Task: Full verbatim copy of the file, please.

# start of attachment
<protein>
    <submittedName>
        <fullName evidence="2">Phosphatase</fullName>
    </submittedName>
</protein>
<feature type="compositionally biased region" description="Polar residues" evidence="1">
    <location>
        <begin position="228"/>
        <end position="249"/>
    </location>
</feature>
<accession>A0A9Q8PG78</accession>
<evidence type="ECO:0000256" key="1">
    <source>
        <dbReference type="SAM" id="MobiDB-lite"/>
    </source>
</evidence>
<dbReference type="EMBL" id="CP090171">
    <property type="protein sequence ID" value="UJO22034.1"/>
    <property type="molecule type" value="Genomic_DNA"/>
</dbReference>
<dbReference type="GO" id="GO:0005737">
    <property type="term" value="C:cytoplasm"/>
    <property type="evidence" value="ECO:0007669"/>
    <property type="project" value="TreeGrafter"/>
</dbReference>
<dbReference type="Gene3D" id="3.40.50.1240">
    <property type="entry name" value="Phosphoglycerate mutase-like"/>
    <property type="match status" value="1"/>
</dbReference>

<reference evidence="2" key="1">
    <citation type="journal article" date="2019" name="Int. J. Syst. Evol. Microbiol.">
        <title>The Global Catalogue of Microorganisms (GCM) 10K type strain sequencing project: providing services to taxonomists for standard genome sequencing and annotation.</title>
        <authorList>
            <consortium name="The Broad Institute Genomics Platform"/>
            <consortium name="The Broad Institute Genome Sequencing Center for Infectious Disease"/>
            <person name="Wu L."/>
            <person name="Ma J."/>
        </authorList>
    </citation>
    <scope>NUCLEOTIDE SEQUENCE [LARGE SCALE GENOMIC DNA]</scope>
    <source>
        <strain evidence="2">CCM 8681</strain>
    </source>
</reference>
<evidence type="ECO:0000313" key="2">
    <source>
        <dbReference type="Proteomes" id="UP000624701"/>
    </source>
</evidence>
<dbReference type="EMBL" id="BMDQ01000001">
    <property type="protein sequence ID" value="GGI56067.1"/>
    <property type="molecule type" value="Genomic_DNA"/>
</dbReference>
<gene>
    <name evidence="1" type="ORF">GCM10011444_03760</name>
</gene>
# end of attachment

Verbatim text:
<protein>
    <submittedName>
        <fullName evidence="2">Phosphatase</fullName>
    </submittedName>
</protein>
<feature type="compositionally biased region" description="Polar residues" evidence="1">
    <location>
        <begin position="228"/>
        <end position="249"/>
    </location>
</feature>
<accession>A0A9Q8PG78</accession>
<evidence type="ECO:0000256" key="1">
    <source>
        <dbReference type="SAM" id="MobiDB-lite"/>
    </source>
</evidence>
<dbReference type="EMBL" id="CP090171">
    <property type="protein sequence ID" value="UJO22034.1"/>
    <property type="molecule type" value="Genomic_DNA"/>
</dbReference>
<dbReference type="GO" id="GO:0005737">
    <property type="term" value="C:cytoplasm"/>
    <property type="evidence" value="ECO:0007669"/>
    <property type="project" value="TreeGrafter"/>
</dbReference>
<dbReference type="Gene3D" id="3.40.50.1240">
    <property type="entry name" value="Phosphoglycerate mutase-like"/>
    <property type="match status" value="1"/>
</dbReference>

<reference evidence="2" key="1">
    <citation type="journal article" date="2019" name="Int. J. Syst. Evol. Microbiol.">
        <title>The Global Catalogue of Microorganisms (GCM) 10K type strain sequencing project: providing services to taxonomists for standard genome sequencing and annotation.</title>
        <authorList>
            <consortium name="The Broad Institute Genomics Platform"/>
            <consortium name="The Broad Institute Genome Sequencing Center for Infectious Disease"/>
            <person name="Wu L."/>
            <person name="Ma J."/>
        </authorList>
    </citation>
    <scope>NUCLEOTIDE SEQUENCE [LARGE SCALE GENOMIC DNA]</scope>
    <source>
        <strain evidence="2">CCM 8681</strain>
    </source>
</reference>
<evidence type="ECO:0000313" key="2">
    <source>
        <dbReference type="Proteomes" id="UP000624701"/>
    </source>
</evidence>
<dbReference type="EMBL" id="BMDQ01000001">
    <property type="protein sequence ID" value="GGI56067.1"/>
    <property type="molecule type" value="Genomic_DNA"/>
</dbReference>
<gene>
    <name evidence="1" type="ORF">GCM10011444_03760</name>
</gene>